The Obama administration raised eyebrows and tempers when it announced plans to speed up the withdrawal timetable for U.S. troops from Afghanistan. The puzzled reaction of one NATO official, who spoke to The Washington Post on the condition of anonymity, typified what many allies felt about Defense Secretary Leon Panetta’s surprise announcement. “He said the combat role will come to an end,” the official observed, “but he also said combat will continue.”
After more than a decade of war, the best way to clear up the confusion and find a way forward is to return to first principles. To do that, the American people should ask a series of questions about U.S. goals in Afghanistan. Here are some to prime the pump.
Has the mission been accomplished?
In Afghanistan, as in many wars in American history, the mission has evolved. It has been, at various junctures, to kill or capture Osama bin Laden, to cripple al-Qaida, to topple the Taliban, to install a friendly government, and to refashion Afghanistan into a functioning nation-state. The reason the mission evolved was understandable. After all, the Taliban and al-Qaida shared the same worldview and the same enemy. This symbiosis between the two groups explains why many observers argued that eradicating al-Qaida from Afghanistan was not enough to protect the United States – and also why the small-footprint war of late 2001 morphed into a large-scale nation-building operation in the decade after. To conclude that the mission should continue unchanged will carry a great cost, especially for those in uniform. To conclude that the mission should now end will call into question a decade of sacrifice. There is no easy answer to this conundrum. As the Roman historian Sallust observed, “War is easy to begin but difficult to stop.” One reason this is true for Americans is that we don’t want our sons and daughters to die in vain. That leads to another clarifying question:
Is it time simply to get U.S. forces out of harm’s way?
The American military has sacrificed much for Afghanistan – more than 1,800 dead and 14,000 wounded. If this war was being waged solely for Afghanistan, it would be wrong to expect the troops to keep sacrificing for the Afghan people, many of whom seem to believe in their tribe rather than their country. But this war is being waged not to plant Jeffersonian democracy in Afghanistan, but rather to protect America. CIA Director David Petraeus hasn’t forgotten. Exactly one year ago, when asked to make the case for staying the course, then-Gen. Petraeus bluntly replied, “Two words: Nine-Eleven,” reminding us of what happened the last time the United States abandoned Afghanistan. “It would be a mistake, a big mistake, to go down that road again.” Even though al-Qaida is a shell of its former self and Osama bin Laden is dead – both major victories in the post-9/11 campaign of campaigns – they represent only part of the problem, which leads to a third clarifying question:
Can Afghanistan be trusted to govern itself?
Afghanistan became the world headquarters for al-Qaida because the Taliban welcomed bin Laden with open arms. Given the terror that was unleashed when the Taliban was in power – and their brutality since being ousted from it – there’s no reason to think that Mullah Omar and his henchmen have changed. That explains why the basic goal since 2008-2009 has been to weaken the Taliban insurgency to a level where it doesn’t threaten the central government, and/or to build up Afghan forces to a level where they can hold back the Taliban. Regrettably, those objectives are not close to being met. In fact, the United States is holding talks with the Taliban, giving bin Laden’s old friends new legitimacy. “Those talks won’t bring stability,” argues Amrullah Saleh, former head of Afghanistan’s national security directorate. Instead, he fears that “now that the Taliban has guaranteed its basic survival, it will fight for domination.” A leaked U.S. military report concludes that “Taliban commanders, along with rank-and-file members, increasingly believe their control of Afghanistan is inevitable.” One reason for their confidence is the state of the Afghan army. Fresh from a tour of Afghanistan, Lt. Col. Daniel Davis describes Afghan troops as largely unwilling to engage the Taliban. According to a classified report leaked to The New York Times, one Afghan colonel describes his own troops as “thieves, liars and drug addicts.” An American quoted in the report says Afghan troops are “pretty much gutless in combat; we do most of the fighting.”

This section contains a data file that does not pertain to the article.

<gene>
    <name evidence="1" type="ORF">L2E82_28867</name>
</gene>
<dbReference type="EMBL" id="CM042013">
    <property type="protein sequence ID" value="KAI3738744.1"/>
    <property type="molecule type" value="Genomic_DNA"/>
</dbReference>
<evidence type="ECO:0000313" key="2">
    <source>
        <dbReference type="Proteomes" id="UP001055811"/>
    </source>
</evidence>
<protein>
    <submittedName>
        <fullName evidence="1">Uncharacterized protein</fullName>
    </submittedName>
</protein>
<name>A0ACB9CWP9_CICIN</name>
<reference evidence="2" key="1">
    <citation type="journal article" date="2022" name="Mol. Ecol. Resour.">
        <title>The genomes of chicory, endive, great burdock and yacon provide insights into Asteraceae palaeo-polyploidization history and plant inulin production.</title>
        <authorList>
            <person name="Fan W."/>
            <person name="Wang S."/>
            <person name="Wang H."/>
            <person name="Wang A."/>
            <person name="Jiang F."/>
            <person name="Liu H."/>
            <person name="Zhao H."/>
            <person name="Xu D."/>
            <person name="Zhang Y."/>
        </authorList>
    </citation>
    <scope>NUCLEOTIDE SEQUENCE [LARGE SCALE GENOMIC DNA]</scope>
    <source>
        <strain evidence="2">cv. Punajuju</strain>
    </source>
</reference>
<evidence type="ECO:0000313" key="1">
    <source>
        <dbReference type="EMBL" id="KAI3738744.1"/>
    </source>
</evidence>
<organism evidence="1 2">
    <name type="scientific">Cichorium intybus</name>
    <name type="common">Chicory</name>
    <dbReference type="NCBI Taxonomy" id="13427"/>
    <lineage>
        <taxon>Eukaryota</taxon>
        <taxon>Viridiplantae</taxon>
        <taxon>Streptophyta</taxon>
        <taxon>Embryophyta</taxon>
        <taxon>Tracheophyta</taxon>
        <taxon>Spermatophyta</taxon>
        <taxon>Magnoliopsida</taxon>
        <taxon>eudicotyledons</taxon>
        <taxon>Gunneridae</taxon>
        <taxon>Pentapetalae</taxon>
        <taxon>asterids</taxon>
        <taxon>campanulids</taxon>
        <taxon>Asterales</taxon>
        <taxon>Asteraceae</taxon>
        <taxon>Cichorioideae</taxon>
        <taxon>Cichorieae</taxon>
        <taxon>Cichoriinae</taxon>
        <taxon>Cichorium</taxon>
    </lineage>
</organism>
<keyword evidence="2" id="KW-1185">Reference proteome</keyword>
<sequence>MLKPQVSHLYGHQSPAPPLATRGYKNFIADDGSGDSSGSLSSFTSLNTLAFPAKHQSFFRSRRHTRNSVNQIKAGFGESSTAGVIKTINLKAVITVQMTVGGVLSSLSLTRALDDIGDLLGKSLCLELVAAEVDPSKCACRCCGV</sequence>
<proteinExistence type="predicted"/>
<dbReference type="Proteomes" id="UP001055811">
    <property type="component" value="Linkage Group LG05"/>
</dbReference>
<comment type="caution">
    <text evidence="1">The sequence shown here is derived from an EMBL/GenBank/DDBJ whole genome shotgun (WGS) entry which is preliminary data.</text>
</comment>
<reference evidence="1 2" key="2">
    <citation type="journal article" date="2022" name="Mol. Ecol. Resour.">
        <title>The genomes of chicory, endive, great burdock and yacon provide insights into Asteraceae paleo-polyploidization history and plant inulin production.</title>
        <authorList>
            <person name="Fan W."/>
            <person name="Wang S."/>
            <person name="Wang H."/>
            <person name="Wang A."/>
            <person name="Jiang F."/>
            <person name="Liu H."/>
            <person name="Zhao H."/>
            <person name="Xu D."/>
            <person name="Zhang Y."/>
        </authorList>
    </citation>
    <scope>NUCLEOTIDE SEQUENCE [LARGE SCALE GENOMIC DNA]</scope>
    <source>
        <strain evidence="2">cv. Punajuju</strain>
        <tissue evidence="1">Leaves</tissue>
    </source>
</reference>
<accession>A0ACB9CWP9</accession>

Does staying or leaving serve U.S. interests?
Intentional friendly-fire incidents on both sides – the recent Kandahar shooting massacre by a U.S. soldier, and 45 attacks by uniformed Afghan troops on U.S. and other NATO forces, killing 70 troops – underscore the corrosive effects of a decade of war.
Yet given the above litany, it seems that a complete withdrawal would not serve U.S. interests. The Times reports that plans are in the works to replace conventional forces with a “strike force” of Special Operations units that would “hunt insurgent leaders and train local troops.” There’s no doubt that Special Ops teams can track down and kill the enemy, but it’s unlikely that such a force would be able to prop up the government in Kabul or prevent the Taliban from returning to power. One middle-ground option would be to use a smaller conventional force to focus on fortifying Kabul; unleash Special Ops units to hunt down Taliban leaders and prevent al-Qaida from reconstituting; and maintain a constellation of air bases capable of deploying manned and unmanned bombers to support Special Ops units and conduct operations against targets in Pakistan. It’s a sad irony that Pakistan was once the jumping-off point for targeting terrorists in Afghanistan, but Afghanistan is now the jumping-off point for targeting terrorists in Pakistan – the nuclear basketcase that spawned the Taliban and harbored bin Laden.